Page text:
Mexico is starting to seriously contemplate the possibility that millions of its migrants could be deported, and the picture is not pretty.

Under proposals put forward by President-elect Donald Trump, Mexico could see millions of people streaming back with no jobs available; the country might lose some of the billions of dollars in remittances sent home annually; and some jobless deportees could swell the ranks of drug cartels, sparking more violence.

Gov. Hector Astudillo of the southern state of Guerrero considered the possible scenario over the weekend. At least a million Guerrero residents live in the United States, many without proper documents, and the state is already reeling from drug gang violence and poverty.

"Of course Guerrero is not in any condition to receive the million or more than one million migrants" in the U.S., Astudillo said. "On the contrary, they have been an important mainstay in supporting the economy of Guerrero."

Migrants sent home almost $25 billion in remittances to Mexico in 2015, and experts say most of that went to support the most basic needs of the poorest Mexicans. Trump has suggested he might somehow seize the funds of those immigrants who are not deported to pay for a border wall.

Mexico already has a shortfall of 800,000 new jobs for youths who join the labor force each year, let alone returning migrants, said Alejandra Barrales, head of the leftist Democratic Revolution Party. "We need to close ranks and create (job) opportunities, not just for people who might be deported, but for the 1.2 million young people who join the labor market each year."

The federal government announced an emergency program this week aimed at encouraging business to hire returning migrants, but Mexico City teacher Armando Osorio doubted that would be enough, given the government's poor track record on job creation. "These people have no moral authority to say they will receive their countrymen with open arms," he said. "They are the ones who are mainly responsible for the forced exodus of millions of Mexicans who don't have enough to eat."

Even if Trump seems to be walking back the idea of mass deportations, the prospect still remains frightening for people in Mexico.

On Sunday, Trump said in an interview on the news program "60 Minutes" that "what we are going to do is get the people that are criminal and have criminal records, gang members, drug dealers, a lot of these people — probably two million, it could be three million — and getting them out of our country."

Central America's violent gangs, known as "maras," emerged in the 1980s when migrants who had fled El Salvador's civil war were deported by the U.S. after committing crimes as members of street gangs in Los Angeles. The deportees took their criminal knowhow back with them and started new gangs.

The U.S. government in 2012 estimated about 1.9 million immigrants were criminals and could face deportation. The Migration Policy Institute, a Washington think tank, estimated 820,000 of those are in the United States illegally.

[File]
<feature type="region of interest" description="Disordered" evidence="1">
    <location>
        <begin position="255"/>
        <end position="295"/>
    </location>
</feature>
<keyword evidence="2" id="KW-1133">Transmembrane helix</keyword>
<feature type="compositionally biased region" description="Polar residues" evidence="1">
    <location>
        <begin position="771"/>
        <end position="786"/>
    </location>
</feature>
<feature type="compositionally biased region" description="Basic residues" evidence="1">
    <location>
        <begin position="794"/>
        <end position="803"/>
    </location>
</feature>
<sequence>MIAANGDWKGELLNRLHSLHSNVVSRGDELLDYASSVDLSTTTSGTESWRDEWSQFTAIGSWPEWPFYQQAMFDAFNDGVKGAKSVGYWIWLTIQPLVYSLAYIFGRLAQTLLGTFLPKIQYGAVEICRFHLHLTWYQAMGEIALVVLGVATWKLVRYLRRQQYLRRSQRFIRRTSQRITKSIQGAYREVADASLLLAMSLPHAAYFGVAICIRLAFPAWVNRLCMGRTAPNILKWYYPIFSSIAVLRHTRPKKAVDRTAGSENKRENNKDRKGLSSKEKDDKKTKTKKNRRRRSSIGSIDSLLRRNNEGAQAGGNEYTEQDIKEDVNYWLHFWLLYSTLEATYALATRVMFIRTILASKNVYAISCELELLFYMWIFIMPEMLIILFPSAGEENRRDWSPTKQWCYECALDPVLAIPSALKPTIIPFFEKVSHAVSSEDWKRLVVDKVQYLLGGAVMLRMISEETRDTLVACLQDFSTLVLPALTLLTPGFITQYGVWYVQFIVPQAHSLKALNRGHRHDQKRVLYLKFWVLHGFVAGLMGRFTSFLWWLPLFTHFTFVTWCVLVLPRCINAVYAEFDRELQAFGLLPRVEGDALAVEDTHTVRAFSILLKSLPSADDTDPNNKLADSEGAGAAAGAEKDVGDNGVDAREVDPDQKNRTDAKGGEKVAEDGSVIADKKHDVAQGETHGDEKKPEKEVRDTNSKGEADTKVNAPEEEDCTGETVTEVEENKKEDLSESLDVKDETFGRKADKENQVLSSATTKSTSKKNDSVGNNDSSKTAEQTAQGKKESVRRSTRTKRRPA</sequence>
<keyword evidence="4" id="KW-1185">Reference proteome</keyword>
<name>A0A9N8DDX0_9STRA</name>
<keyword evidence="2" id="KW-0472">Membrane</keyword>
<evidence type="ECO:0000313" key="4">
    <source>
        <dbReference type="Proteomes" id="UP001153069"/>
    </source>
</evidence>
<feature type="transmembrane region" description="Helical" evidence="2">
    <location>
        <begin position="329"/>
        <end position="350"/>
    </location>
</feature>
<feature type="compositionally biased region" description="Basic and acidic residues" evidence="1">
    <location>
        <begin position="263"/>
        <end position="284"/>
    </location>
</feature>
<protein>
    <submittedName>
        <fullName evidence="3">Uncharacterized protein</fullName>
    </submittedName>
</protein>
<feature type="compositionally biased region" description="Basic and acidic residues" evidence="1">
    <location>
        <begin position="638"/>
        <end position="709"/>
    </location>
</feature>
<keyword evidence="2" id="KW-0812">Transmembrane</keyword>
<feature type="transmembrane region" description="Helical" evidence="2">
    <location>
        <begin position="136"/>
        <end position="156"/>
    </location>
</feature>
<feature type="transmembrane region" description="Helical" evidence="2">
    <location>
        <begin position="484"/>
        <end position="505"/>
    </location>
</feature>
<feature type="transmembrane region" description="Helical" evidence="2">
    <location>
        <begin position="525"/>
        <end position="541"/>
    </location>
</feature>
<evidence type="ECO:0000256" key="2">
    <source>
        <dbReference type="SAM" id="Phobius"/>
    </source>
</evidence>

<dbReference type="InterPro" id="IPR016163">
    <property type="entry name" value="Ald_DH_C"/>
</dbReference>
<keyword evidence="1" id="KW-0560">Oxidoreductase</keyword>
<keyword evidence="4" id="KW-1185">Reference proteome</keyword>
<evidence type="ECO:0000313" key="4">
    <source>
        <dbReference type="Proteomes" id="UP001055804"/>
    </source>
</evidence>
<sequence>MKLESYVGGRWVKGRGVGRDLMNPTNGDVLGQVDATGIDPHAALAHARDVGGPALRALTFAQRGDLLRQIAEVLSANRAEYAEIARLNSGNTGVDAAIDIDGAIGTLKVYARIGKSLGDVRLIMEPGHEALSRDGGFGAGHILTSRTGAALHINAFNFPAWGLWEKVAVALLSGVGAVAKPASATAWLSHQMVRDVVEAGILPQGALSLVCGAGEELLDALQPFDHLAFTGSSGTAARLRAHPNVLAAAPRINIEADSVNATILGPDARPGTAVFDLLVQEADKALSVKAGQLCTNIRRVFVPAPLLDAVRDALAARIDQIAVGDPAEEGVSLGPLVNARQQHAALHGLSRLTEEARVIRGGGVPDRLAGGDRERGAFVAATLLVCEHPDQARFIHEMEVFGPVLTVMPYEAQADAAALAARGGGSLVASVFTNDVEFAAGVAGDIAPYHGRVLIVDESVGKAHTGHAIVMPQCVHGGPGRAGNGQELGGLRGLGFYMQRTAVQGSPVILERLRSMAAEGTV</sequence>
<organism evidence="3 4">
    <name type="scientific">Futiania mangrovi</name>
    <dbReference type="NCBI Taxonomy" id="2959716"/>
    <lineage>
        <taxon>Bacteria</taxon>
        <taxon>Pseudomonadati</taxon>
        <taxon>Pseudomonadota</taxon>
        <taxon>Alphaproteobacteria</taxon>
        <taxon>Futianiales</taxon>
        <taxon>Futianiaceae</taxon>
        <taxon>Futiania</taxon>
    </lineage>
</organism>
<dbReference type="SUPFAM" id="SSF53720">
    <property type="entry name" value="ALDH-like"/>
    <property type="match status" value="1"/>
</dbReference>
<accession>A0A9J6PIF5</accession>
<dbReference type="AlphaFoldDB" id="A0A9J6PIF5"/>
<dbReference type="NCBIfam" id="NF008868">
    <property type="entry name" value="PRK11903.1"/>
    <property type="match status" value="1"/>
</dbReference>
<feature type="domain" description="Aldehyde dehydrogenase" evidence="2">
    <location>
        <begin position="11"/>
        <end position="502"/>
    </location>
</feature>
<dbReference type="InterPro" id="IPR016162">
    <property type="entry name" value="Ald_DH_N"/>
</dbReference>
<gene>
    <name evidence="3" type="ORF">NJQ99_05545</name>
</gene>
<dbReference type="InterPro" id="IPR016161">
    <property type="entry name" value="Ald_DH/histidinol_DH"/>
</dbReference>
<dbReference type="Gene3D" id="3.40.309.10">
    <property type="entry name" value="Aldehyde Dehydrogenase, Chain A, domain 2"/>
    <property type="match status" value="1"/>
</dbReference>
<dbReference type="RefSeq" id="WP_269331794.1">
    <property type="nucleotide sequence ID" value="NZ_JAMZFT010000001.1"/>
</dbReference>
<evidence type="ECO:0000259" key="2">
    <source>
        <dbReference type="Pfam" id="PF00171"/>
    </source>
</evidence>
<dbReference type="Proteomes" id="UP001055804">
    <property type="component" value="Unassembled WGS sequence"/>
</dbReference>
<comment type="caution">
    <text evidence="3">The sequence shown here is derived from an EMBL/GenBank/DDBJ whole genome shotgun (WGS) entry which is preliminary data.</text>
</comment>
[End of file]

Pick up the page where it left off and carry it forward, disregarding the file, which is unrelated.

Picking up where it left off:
Mike Vigil, former chief of international operations for the U.S. Drug Enforcement Administration, said at least some deportees will likely embrace drug trafficking, using already established U.S. connections to increase the amount of heroin and other drugs sent across the border. Even deporting only the felons would backfire by causing more violence in Mexico and Central America, he said.

"What's going to happen is that these individuals are going to return back to Mexico and they have no jobs, so they are going to feed the ranks of the cartels there," said Vigil, author of the book "Metal Coffins: The Blood Alliance Cartel."

"That would lead to more violence, kidnappings in Mexico, and these areas (of Central America), which would cause a tsunami of undocumented immigrants coming into the United States, probably much more so than what he could actually deport," Vigil said.

There are cases of deported migrants assuming leadership positions in the region's gangs, such as Martin Estrada Luna, a high school dropout from Washington state with a rap sheet of petty crimes such as burglary. Two years after he was sent back to Mexico in 2009, he had transformed himself into a drug baron known as "El Kilo," leader of a ruthless cell of the Zetas gang who masterminded the mass killings of more than 250 people.

While millions of migrants in the United States illegally could ultimately face deportation, the process to find and deport all of them likely won't happen rapidly.

Once in office, Trump could move to have immigration agents quickly start arresting people already under orders to leave for being in the U.S. illegally. There were about 88,000 people in that category as of 2015.

But for immigrants with no criminal history, the wait for a judge's final deportation order could take years. There are about 521,000 cases pending in federal immigration courts currently, according to public data obtained by Transaction Records Access Clearinghouse at Syracuse University.

Even in Mexico, many believe Trump will have to moderate his plans.

"Political reality will make it clear that many of the proposals against Mexicans are simply not feasible, neither the deportation of all undocumented migrants, nor the construction of the wall," the Roman Catholic Archdiocese of Mexico City wrote in an editorial.